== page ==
Analyzing Disney Love: Roger and Anita (101 Dalmatians)

"We'll buy a big place in the country. We'll have a plantation...a Dalmatian plantation!"
"Oh, Roger, that's truly an inspiration."
"It'll be a sensation!"
"We'll have a Dalmatian plantation. A Dalmatian plantation, I say."
From Walt Disney's animated feature One Hundred and One Dalmatians


I'm sure that for a majority of you would not have known who I was speaking of if I didn't include the "101 Dalmatians" bit. Now, back when I first INTRODUCED this series a couple months ago, I promised myself that I would include all human, Disney, adult couples who we see meet on-screen. Little did I know at the time that it meant these two, until I watched the movie a few months ago. This will be a short-but-sweet update, but on with the show!

When the movie begins, we hear the voice of Pongo speaking to us, explaining that him and Roger, his "pet," live a "dull" bachelor's life. It is from this moment that Pongo decides that they both need a mate. Soon after searching from the window, he finds one - a pretty dalmatian and an equally pretty owner.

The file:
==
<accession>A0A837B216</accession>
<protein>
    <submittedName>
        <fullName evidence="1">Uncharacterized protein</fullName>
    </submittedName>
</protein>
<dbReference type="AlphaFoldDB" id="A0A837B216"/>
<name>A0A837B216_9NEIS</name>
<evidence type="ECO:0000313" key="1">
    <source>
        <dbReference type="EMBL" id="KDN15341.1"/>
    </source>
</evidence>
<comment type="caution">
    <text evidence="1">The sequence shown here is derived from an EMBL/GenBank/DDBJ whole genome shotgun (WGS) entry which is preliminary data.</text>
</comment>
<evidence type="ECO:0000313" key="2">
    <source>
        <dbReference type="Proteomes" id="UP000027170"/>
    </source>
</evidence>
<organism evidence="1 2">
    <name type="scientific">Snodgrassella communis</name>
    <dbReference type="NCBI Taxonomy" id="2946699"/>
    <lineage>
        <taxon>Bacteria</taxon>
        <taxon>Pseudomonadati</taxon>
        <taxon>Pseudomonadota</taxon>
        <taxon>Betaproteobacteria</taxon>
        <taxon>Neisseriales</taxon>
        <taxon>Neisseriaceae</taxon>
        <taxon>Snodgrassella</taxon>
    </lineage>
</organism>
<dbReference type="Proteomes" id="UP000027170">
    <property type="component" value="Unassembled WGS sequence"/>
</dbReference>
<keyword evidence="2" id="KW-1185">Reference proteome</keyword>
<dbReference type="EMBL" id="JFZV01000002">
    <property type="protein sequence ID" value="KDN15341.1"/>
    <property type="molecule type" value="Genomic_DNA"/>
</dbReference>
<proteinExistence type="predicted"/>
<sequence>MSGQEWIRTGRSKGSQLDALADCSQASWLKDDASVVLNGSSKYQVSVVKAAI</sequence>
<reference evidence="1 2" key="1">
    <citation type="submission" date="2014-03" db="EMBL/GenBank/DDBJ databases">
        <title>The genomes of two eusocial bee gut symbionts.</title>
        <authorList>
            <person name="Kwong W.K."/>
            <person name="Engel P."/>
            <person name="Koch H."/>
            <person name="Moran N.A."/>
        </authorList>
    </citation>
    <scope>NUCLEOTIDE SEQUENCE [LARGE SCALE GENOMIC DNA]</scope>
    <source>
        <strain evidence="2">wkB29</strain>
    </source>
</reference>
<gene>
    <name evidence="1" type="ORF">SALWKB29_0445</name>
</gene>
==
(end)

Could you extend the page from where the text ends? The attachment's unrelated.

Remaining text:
Since he'd "never find a pair like that, not in a hundred years," Pongo decides to ask (in a dog's way) to go on a walk, rushing to the park to find the excellent pair.

Upon spotting them, he struts past them and gets settled in the grass. Determined to do something to catch their attention, Pongo steals Roger's hat, taking it by the females bench. But suddenly, Anita and Perdita leave.

Despite this, Pongo is still determined. He rushes over and manages to wrap the two together with his leash. And they soon fall into the pond together.

By this point, Anita isn't pleased, for her new spring suit, and her hat, is soaking wet. Roger apologizes over and over to her, but she just continues to find her hankerchief, only to see it was also drenched. Roger offers his - but his is, too. After a few seconds, they both begin to laugh.

Then, they cut to the wedding scene, and all we see their is Roger and Anita at the altar with Pongo and Perdita acting equally in love outside. We don't know how much time has lapsed before they were married, but we can only assume that since they're normal, it has been a little bit.

Six months passes and they (Roger and Anita, as well as the dalmatians) are happy as can be. And, they're expecting - the dalmatians, that is. And, from what we can assume, they'll live happily ever after.


Analyzing Disney Love: Prince Phillip and Princess Aurora "Briar Rose"

"But you know something? I've fooled them. I have met someone!"
"Who? Who? Who?"
"Oh, a prince. Well, he's tall and handsome. And - and so romantic. Oh, we walk together, and talk together, and just before we say goodbye, he takes me in his arms, and then, I wake up. Yes, it's only in my dreams. But they say if you dream a thing more than once, it's sure to come true. And I've seen him so many times..."
from Walt Disney's animated feature Sleeping Beauty